Like the glass of water, opening our borders to the migrants is a small token of kindness that does absolutely nothing to solve the migrant crisis. The more we welcome, the more will come, for what inspires these desperate people to leave their homes but hope? And the more we give, as a society, to welcome migrants in, the more will be demanded of us.
Please, don't mistake me, this is not saying we shouldn't open our borders. But we need to do so fully aware of what a pathetic response it is, given the magnitude of the crisis.
Yes. For thus said the wise man to the monkey: "Upgrade to Windows 10."
This opinion is not provided lightly, I've rigorously followed all my usual computer habits this week and given careful consideration to absolutely none of the thinking between the new Windows. Welcome, to the future of investigative journalism, ahead of schedule.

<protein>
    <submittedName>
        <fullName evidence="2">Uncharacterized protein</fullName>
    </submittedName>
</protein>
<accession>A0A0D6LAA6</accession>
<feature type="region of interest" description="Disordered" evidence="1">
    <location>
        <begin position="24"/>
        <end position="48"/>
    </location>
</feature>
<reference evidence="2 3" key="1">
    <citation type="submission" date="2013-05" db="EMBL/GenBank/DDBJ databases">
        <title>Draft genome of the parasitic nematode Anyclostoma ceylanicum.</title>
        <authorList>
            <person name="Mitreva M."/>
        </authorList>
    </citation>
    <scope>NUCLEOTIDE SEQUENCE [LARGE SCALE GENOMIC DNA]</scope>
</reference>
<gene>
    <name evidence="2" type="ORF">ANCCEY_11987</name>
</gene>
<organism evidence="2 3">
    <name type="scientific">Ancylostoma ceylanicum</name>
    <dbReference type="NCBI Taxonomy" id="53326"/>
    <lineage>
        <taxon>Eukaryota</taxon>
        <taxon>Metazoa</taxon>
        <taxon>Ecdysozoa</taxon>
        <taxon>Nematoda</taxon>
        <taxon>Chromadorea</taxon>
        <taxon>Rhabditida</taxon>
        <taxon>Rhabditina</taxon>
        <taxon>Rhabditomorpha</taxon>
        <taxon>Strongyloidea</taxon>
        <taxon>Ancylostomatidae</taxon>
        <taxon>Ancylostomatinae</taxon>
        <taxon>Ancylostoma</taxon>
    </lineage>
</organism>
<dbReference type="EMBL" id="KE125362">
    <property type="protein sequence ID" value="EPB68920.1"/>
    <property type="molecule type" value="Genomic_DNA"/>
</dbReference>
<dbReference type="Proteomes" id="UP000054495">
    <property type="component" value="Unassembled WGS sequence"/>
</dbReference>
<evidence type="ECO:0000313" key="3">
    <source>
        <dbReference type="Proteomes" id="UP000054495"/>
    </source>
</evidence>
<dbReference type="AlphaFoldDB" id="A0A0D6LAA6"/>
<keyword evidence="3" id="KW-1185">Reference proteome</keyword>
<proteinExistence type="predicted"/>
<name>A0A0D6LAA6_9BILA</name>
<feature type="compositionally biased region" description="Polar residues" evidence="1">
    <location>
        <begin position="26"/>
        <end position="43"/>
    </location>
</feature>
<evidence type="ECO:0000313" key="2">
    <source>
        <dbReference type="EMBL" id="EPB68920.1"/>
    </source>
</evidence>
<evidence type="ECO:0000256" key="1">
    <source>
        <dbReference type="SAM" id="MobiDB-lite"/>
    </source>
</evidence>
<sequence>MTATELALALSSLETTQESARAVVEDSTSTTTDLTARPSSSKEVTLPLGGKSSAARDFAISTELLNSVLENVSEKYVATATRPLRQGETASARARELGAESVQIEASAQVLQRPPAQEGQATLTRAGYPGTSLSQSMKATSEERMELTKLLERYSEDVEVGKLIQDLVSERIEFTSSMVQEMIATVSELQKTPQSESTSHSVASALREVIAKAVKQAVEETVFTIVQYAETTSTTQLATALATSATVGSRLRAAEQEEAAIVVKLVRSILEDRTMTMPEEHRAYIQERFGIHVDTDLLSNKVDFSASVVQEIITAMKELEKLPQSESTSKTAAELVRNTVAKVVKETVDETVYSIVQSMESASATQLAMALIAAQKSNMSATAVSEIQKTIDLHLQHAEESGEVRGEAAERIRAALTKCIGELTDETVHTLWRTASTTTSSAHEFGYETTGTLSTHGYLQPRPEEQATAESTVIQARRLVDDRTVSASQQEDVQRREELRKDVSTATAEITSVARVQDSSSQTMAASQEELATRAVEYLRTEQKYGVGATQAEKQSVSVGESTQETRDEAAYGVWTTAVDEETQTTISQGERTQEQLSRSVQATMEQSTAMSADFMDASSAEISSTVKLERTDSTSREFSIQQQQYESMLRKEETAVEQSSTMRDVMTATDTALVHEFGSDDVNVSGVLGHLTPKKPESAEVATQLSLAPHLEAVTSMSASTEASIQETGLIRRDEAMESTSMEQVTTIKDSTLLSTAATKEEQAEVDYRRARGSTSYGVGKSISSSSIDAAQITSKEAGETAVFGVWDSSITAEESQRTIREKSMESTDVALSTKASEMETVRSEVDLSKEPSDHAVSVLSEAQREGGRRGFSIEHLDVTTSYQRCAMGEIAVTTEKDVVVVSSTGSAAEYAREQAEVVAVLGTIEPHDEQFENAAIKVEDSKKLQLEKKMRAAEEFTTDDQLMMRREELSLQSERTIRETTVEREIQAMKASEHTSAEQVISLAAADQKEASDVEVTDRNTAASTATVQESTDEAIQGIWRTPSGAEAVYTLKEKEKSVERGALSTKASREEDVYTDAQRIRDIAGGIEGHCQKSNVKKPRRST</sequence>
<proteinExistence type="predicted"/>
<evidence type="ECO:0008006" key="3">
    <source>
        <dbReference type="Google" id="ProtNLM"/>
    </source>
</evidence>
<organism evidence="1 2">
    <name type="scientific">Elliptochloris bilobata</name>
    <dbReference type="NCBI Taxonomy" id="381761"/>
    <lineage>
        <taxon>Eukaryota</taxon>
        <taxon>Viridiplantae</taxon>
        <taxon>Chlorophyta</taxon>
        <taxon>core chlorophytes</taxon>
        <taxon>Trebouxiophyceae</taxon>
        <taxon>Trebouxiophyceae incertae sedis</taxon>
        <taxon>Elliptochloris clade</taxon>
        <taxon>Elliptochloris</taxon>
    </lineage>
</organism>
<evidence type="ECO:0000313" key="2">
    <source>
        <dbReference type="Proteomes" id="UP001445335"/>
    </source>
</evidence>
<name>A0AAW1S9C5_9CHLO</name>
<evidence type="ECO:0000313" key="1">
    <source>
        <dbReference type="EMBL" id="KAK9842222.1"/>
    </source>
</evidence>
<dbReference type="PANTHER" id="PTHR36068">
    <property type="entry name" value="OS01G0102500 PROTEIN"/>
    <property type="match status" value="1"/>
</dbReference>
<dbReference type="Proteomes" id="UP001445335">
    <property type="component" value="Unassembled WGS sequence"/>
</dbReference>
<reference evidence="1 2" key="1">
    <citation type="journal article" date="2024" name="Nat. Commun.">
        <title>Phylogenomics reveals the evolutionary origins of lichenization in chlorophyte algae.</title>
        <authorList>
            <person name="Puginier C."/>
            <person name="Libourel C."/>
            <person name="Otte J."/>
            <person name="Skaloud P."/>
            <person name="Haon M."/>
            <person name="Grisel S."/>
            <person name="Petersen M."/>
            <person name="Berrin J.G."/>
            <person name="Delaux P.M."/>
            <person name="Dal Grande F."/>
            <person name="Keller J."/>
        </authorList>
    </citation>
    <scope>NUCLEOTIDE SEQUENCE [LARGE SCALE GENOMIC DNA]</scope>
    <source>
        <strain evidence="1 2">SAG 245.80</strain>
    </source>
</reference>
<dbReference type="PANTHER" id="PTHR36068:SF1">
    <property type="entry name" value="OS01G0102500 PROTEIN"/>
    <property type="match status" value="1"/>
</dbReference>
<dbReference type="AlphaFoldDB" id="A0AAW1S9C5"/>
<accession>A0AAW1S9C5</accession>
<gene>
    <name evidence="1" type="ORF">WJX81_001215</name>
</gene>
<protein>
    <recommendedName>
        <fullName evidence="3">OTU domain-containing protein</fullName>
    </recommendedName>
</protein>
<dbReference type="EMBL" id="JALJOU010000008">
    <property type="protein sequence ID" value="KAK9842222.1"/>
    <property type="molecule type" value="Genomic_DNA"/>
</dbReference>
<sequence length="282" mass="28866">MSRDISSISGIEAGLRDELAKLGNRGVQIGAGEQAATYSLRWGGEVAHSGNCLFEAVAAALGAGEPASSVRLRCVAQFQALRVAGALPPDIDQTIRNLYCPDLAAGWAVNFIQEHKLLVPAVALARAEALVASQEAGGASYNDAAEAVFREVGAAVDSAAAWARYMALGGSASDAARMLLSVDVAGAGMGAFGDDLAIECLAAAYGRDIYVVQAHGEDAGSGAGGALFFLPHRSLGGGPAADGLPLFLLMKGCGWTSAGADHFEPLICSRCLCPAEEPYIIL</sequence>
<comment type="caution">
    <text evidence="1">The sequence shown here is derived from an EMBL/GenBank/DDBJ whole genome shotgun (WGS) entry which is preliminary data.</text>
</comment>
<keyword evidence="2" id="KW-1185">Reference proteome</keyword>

My recommendation to upgrade is based on two reasons First, if you have Windows 8 you cannot be worse off for upgrading. You might think you've got a good thing but objectively, logically and by all that is sane and good, Winsows 8 is rubbish. Second, if like me, you have Windows 7 then you get a new feature of a customisable lock screen - which for me now shows Tintin and Snowy marching across a globe.
You could argue that this is a shallow reason for recommending an upgrade. And you may well be right, but look at that movie poster, beautiful or what? And as with a lot of things in life, it's the little things that add the joy. For me, it's having the opportunity to geek out twice - once over my desktop background and once over my lock screen. Enjoyment of logging onto my computer has been effectively doubled.